MADELINE McCURRY-SCHMIDT thinks Weird Al’s words to “Luke Skywalker” apply to Myer’s attack on religion: “I know Darth Vader’s really got you annoyed / but remember, if you kill him then you’ll be unemployed.” E-mail her at memschmidt@ucdavis.edu.

23 Comments

  • El Raton
    February 6, 2010

    I enjoyed this! Typo aside, you are a strong writer. I’m an atheist and a microbiologist. I’ve never understood why so many atheists believe that to be non-religious, you have to be anti-Christian.

    These atheists are really proving your point. I don’t know if it’s sad or hilarious. Let’s go with hilarious.

  • pcockerell
    January 31, 2010

    Well, yes, R O’Brien, I did come here via Pharyngula. Contrary to what you and others seem to believe, that doesn’t mean we’re all part of some “hive mind” that swarms around doing PZ’s bidding. We’re all individuals (“Yes, we ARE all indivduals.”) I find plenty to disagree with at Pharyngula too, especially the comments section. Tiny little difference, though: I wasn’t responding to a comment to a blog entry here, but a putative piece of journalism. I think it’s reasonable for me to point out her tenuous grasp on the tenant/tenet issue, *in addition* to the other more substantive problems with her piece.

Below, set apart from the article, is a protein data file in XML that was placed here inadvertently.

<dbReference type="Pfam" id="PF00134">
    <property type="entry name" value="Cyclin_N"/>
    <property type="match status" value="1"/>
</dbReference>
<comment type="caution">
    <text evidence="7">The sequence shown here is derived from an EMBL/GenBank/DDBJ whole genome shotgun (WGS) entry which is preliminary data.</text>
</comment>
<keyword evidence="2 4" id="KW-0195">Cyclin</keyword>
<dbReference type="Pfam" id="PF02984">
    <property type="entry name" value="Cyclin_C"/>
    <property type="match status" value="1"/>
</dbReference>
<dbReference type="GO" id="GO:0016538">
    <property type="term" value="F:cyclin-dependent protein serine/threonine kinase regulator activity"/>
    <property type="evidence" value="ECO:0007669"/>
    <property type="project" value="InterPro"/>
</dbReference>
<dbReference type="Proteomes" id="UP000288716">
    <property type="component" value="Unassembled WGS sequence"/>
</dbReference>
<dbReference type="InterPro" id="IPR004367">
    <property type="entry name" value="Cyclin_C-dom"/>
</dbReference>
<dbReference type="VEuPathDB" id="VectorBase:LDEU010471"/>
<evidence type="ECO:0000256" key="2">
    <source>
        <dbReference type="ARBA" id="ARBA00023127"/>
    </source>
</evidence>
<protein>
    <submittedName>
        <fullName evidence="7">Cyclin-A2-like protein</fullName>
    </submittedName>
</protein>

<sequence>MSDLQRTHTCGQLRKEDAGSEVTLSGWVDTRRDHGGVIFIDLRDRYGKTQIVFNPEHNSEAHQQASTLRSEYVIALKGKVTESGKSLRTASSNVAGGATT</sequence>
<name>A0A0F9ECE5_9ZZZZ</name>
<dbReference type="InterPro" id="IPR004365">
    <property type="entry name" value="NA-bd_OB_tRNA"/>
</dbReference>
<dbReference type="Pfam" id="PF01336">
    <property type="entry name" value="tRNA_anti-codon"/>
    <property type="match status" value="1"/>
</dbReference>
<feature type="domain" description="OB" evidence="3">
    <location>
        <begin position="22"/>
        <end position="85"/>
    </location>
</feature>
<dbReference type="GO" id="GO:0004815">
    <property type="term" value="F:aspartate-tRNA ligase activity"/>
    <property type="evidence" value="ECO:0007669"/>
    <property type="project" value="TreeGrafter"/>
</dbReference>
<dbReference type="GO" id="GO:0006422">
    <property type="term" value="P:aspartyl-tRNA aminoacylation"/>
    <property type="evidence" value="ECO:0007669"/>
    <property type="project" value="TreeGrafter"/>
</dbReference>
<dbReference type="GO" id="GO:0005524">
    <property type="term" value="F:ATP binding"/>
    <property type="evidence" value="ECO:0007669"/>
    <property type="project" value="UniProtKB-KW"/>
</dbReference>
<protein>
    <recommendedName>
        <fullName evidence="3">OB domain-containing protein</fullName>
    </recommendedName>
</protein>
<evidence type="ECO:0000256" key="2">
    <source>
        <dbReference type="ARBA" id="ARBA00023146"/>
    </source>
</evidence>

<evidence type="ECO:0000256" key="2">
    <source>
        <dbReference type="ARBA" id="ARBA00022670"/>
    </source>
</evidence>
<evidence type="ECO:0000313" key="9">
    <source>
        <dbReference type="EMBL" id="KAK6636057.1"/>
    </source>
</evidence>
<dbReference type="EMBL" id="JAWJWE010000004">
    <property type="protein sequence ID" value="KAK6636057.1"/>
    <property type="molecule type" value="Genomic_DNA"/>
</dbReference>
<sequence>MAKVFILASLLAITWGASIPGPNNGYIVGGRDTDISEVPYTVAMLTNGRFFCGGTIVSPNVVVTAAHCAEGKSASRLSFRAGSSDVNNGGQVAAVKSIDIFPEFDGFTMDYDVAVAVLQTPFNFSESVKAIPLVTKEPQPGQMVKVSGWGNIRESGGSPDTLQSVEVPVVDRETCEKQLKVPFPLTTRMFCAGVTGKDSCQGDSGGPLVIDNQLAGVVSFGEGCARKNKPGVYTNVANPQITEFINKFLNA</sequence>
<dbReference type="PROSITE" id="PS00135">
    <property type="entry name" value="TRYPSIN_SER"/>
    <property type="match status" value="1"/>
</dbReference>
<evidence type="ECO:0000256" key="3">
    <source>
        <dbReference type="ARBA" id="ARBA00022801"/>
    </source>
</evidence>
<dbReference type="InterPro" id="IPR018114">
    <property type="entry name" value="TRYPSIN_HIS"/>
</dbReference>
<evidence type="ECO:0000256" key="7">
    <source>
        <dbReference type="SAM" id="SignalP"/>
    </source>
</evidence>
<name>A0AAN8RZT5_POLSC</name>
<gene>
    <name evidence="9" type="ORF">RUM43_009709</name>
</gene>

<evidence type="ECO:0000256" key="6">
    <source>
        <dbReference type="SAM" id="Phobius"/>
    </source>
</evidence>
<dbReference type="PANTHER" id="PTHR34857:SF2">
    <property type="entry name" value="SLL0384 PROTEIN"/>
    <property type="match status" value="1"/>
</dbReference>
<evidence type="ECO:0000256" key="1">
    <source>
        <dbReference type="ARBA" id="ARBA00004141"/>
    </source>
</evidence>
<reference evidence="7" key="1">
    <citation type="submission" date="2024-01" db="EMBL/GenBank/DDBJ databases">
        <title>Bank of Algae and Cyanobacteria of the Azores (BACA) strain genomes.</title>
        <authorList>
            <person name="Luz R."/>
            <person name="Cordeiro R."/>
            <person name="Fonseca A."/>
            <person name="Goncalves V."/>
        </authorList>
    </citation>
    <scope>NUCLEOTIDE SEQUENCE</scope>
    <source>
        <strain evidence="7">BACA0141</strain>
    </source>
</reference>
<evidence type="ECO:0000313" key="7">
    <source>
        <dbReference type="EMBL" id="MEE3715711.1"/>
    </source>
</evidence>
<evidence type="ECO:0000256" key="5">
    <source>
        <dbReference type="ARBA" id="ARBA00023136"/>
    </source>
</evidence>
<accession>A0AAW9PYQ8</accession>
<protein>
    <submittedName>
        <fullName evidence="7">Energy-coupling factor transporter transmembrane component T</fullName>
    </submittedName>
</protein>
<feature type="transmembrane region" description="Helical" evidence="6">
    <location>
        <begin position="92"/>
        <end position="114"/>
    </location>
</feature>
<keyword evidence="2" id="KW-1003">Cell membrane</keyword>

But I admit, you got us on the Stalin/Mao death tolls. I mean, who can forget Mao’s famous “Great Leap Forward to Atheism” slogan, and Stalin’s “Kill a Counter-Revolutionary for Darwin” campaign. Sigh. They were tyrants who killed (and caused untold suffering) in pursuit of their ideology, part of which included the espousal of atheism as a way of countering other, rival ideologies. They weren’t, first and foremost, atheists who took their atheism to murderous ends. Get the difference? Find me an example of anyone who claimed to kill *in the name* of atheism, and you might have the germ of the beginning of a hint of a point worth making.

  • R O'Brien
    January 31, 2010

    I should add the caveat that not all of Prof. Myers’ fans are vapid koojas/noxious mediocrities/etc. Some of them are decent, which I found out from interacting with them.